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BURLINGTON, Vt.-Although many companies today have numerous hedging activities taking place across the organization, relatively few have taken steps to integrate those efforts.

An organization-wide commitment to a risk management approach that combines financial and hazard risks is a key attribute of the ideal candidate for a financially integrated risk program, said Carolyn P. Helbling, senior manager of Swiss Re New Markets, a unit of Swiss Reinsurance Co. in New York. However, she noted, "Amazingly, this is not the case even in many of the major Fortune 500 companies."

Moderating and coordinating a session on integrated risk programs at the Vermont Captive Insurance Assn.'s annual conference in Burlington, Vt., Aug. 13, Ms. Helbling discussed the advantages that such approaches can offer, as well as setting out other qualities of companies that are most likely to benefit from them.

In addition to that risk management commitment, the companies best suited for an integrated program also typically are sensitive to volatility in profits, favoring stability in earnings and shareholder value over spectacular growth one year and stagnation the next.

They also have a strong liaison between the treasury and insurance functions and are ready to challenge traditional thinking about their insurance programs and look at a multiyear, multiline approach.

Ideal candidates should be seeking a long-term commitment of a financially strong provider of net capacity behind the company's captive or alongside the key fronting insurer, should be able to retain considerable risk on a basket approach capturing the expected frequency losses and should have comprehensive and significant loss experience.

Finally, the ideal company for an integrated program must involve its accounting and tax people in the process.

Companies meeting those conditions can craft programs bringing a number of exposures both insurable and finan cial together in a single basket aggregate, said Ms. Helbling.

She added, "These programs become tremendously efficient of course because you are reducing the overall amount of coverage you're buying."

While such programs can't be put together overnight, ultimately they can provide various other benefits in addition to lower costs, including stabilizing coverage terms and conditions, simplifying administrative procedures, optimizing the use of the company's captive, capping the company's total cost of risk, allowing for a flexible program design and allowing the company to secure net capacity from top-rated providers.

That has been the case at Mountain View, Calif.-based Sun Microsystems Inc., where such a program, among other things, has allowed the company to pare a program with approximately 50 different insurance policies down to a program with a single aggregate policy and two directors and officers policies, according to Carol Harrington, the company's director of risk management.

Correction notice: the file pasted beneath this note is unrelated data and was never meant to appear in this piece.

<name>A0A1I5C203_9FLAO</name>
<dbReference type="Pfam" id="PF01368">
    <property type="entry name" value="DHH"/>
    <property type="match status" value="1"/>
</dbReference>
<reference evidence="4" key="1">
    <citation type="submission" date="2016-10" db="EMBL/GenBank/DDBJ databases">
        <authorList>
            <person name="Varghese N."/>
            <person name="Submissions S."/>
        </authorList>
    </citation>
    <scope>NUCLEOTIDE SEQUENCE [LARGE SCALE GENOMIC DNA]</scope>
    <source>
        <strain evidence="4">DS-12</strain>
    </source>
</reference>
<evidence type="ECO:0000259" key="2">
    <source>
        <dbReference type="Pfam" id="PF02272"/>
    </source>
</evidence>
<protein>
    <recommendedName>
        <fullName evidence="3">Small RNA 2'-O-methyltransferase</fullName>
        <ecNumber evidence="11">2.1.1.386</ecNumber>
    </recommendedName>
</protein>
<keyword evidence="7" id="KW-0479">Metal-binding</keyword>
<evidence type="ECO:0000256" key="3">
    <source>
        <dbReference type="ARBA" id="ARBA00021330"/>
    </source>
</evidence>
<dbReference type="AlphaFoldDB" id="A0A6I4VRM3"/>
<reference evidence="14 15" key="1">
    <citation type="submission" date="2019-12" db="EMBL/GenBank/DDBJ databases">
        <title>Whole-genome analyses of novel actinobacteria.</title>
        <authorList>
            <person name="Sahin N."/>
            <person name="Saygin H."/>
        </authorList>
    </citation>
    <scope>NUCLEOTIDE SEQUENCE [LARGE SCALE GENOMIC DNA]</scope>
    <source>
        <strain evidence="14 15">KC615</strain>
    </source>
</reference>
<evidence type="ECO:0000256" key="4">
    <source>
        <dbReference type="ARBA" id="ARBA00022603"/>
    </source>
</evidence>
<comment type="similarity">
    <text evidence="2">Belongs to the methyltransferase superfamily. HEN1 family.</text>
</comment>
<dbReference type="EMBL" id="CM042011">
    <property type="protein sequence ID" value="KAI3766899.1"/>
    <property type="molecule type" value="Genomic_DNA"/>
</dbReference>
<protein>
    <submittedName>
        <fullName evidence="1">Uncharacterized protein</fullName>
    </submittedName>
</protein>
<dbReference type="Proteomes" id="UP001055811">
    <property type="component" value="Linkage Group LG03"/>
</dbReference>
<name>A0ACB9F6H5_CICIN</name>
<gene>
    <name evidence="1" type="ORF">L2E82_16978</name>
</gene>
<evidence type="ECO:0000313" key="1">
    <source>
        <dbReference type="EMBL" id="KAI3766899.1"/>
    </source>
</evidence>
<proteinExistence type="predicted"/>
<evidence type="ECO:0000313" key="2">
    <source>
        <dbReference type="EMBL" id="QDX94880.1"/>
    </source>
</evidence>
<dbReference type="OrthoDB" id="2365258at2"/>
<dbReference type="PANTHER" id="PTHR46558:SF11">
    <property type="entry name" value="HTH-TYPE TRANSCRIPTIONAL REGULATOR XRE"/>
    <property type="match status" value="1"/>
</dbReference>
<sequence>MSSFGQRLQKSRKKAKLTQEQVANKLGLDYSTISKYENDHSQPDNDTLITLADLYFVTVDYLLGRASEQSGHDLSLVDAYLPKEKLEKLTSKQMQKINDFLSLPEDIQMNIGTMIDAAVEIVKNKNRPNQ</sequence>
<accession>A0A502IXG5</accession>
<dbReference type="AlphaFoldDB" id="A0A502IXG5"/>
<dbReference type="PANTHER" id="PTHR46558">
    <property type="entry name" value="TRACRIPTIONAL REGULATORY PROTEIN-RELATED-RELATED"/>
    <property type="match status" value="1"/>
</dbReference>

The three-year program combines property/casualty and financial exposures in a single policy with $600 million in aggregate coverage above an initial layer of coverage provided by Sun's captive.

"The reason Sun Microsystems went forward with this exciting new enterprise is we felt that the very traditional way of handling our insurance program separately from the treasury operation and buying off-the-shelf products was not the way to go in the future," Ms. Harrington said.

Ms. Harrington noted that the boundaries of such programs "are whatever you make them."

She presented a long-term "year-five" captive plan that involves bringing harder-to-insure risks-such as earthquake and flood perils, environmental liability, product recall, benefits-related risks and commercial risks like product warranty, credit and interest rate risk-into the program.

"The captive insurance year-five strategy is what I really needed to sell to these partners that we are going forward with," she said.

"You need to push the model and say, 'This is not a per line, per risk coverage' and the capacity will increase overall," Ms. Harrington said. "It's phenomenal what the excess carriers are willing to blend into the program."

Ms. Harrington said the process of crafting an integrated program can take six months to a year and involves such steps as broker selection, discussions with top management, assessing the company's risk tolerance, developing a retention strategy, gathering exposure and underwriting data and conducting actuarial studies and developing loss projections before actually going to the market to obtain quotes.

Another panelist, Arlene Corsetti, managing director at J&H Marsh & McLennan Inc. in San Francisco, stressed the importance of conducting a strategic risk assessment as part of developing an integrated risk program.

Such an assessment is a quantitative financial and qualitative analysis of risk across all operations, Ms. Corsetti said.

The analysis can be assembled in stages. "You can start very simply and put more and more risk into the process in your evaluation," she said.

The process is important because of the need to know how to set limits in multiple risk scenarios and the fact that integrated programs increase the focus on a total cost of risk, she said.

Essentially the analysis involves creating a matrix incorporating the organization's categories at risk, the hazards faced and the potential consequences of those hazards occurring.

Once the high-risk scenarios are identified and quantified, the analysis moves toward determining the probability of occurrence and the probability of liability or responsibility. "The fact that a risk occurs doesn't mean that you're really going to have to pay out," Ms. Corsetti said.